By Margit Sandig, Ruth Grauer and Siegfried Bohringer
[This resolution of the theological study group of the Wurttemberg ecumenical study group from November 6, 2001 is translated from the German on the World Wide Web, www.imi-online.de/2001.php3?id=172.]
Overcoming Violence by Biblical Interpretation Changing the World
A few months after the inauguration of the ecumenical `Decade of Overcoming Violence' - simultaneous with the UN decade for a `culture of peace' -, we experience a new world-shattering explosion of violence through the horror of terror in the US and the horror of the subsequent war of retaliation against Afghanistan.
With passion, we join the many voices that turn against this war that increasingly appears as a war of the rich North against the poor of this earth.
In our circle, a new relation with the Bible produces an active hope for this earth. This relation is suggested from many sides, from the ecumenical movement for peace through justice, liberation theology, religious socialism, the Kairos documents and feminist and socio-historical biblical research.
For several years, we have tried to practice this relation with the Bible in our small circle and in intensive exchange - listening to the word entirely in light of contemporary events with the `cry of the oppressed' in our ears and interpreting this cry in the light of the `Good News for the Poor', as our study program says. We bid farewell to a use of the Bible that trivializes injustices and adjusts to the rulers. A new understanding of the narratives of `Isaac's sacrifice' (according to Franz Hinkelammert) whose misinterpretation contributed much to the fatal sacrifice-ideology of the West was very helpful. The emphasis on Jesus' solidarity with the marginal groups of his time and a new perception of the creatureliness of the person in his or her interweaving with all other creatures in "our common house, the earth" (Leonardo Boff) was impressive.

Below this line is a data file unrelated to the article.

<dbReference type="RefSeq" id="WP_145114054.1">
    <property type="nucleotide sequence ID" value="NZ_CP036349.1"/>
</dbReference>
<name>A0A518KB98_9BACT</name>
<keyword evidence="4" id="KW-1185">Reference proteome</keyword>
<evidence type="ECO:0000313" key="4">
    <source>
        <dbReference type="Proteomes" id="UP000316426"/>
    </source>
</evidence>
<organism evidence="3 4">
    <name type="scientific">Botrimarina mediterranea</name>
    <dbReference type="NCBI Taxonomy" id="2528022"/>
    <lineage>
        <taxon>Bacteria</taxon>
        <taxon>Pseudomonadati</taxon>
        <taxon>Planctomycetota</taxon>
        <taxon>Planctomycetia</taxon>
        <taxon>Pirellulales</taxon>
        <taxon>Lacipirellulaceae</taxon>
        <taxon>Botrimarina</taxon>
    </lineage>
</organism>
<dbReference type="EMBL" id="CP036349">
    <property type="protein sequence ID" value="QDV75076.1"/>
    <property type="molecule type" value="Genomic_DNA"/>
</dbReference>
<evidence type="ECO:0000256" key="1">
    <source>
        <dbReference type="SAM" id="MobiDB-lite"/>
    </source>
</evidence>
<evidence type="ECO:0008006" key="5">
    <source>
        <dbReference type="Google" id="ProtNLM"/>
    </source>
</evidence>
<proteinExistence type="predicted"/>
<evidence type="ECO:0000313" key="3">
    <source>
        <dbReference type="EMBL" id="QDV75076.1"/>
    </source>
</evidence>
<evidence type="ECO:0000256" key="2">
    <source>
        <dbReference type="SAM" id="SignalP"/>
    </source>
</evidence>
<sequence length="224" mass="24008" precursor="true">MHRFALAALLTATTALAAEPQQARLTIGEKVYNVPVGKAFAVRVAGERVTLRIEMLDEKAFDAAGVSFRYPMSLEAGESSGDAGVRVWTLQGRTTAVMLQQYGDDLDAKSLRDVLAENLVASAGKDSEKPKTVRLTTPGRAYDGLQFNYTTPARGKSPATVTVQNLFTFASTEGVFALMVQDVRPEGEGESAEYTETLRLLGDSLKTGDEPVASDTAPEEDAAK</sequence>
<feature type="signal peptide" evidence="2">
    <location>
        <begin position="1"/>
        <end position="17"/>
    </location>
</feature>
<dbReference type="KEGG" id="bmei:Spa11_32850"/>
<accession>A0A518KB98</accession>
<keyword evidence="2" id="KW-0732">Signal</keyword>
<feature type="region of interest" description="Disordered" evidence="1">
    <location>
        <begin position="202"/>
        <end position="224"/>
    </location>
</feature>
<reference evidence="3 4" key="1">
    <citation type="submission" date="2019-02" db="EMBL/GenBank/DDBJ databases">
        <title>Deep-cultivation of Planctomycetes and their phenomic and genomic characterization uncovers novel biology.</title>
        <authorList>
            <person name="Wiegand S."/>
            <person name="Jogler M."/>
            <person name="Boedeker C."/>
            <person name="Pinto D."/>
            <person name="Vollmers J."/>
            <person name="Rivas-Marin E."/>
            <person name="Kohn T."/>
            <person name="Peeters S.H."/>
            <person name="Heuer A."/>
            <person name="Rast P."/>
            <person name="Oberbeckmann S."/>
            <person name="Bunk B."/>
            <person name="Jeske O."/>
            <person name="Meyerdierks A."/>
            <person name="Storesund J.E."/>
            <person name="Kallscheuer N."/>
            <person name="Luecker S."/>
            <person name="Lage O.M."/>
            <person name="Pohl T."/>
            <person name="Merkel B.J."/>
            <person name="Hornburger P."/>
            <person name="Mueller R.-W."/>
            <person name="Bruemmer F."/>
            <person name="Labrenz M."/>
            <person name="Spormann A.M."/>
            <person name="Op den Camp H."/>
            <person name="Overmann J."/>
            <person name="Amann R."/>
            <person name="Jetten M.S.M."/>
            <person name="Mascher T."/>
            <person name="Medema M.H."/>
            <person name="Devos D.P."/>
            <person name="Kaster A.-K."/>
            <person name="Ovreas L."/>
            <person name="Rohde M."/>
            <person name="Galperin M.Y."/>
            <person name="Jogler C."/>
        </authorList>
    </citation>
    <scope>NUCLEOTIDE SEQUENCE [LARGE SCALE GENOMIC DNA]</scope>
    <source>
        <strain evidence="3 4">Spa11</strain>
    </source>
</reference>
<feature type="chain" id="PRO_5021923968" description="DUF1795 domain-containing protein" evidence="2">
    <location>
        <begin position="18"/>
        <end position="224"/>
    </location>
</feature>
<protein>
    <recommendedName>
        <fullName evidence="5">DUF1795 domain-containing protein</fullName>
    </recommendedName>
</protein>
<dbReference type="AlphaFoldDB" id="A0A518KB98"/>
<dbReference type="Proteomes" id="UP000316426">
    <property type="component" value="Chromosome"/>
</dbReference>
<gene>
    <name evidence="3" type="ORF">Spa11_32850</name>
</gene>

In key words, we share some of our experiences and insights from our work that could revitalize our resistance against the new escalation of violence:
We must bid farewell to a God using force who gives poverty, war and terror to some and peace, security and wealth to others. We should open ourselves for a nonviolent God who in his own free decision seeks "life for all" and puts responsibility in our hands.
For the praxis of faith, we should stand completely with the victims of violence and read the message with their eyes. The victims, the poor of this world, may not fall under the wheels of injustice and war.
The core of the Good News, the "doctrine of justification", may not be understood as an inner-church discussion theme. The doctrine of justification is a "promise of life for all", not a claim of power, money and security for a few executed with force.
If Christians should be "salt and light" for the world, this message may not remain a special church theme for special occasions but must be moved into the center of all piety. Only in this way can we be liberated from the narrowness of a church self-reference and a Christian salvation egoism. There is only a future of the church together with the future of the earth and the survival of its weakest members. The deep crisis of our time could be a chance to gain courage and composure in listening again to the biblical word necessary for accepting the long neglected peace commission. The deadly violence that arose from a biblical interpretation in the interest of the rulers can only be overcome by a new biblical interpretation in solidarity with the powerless.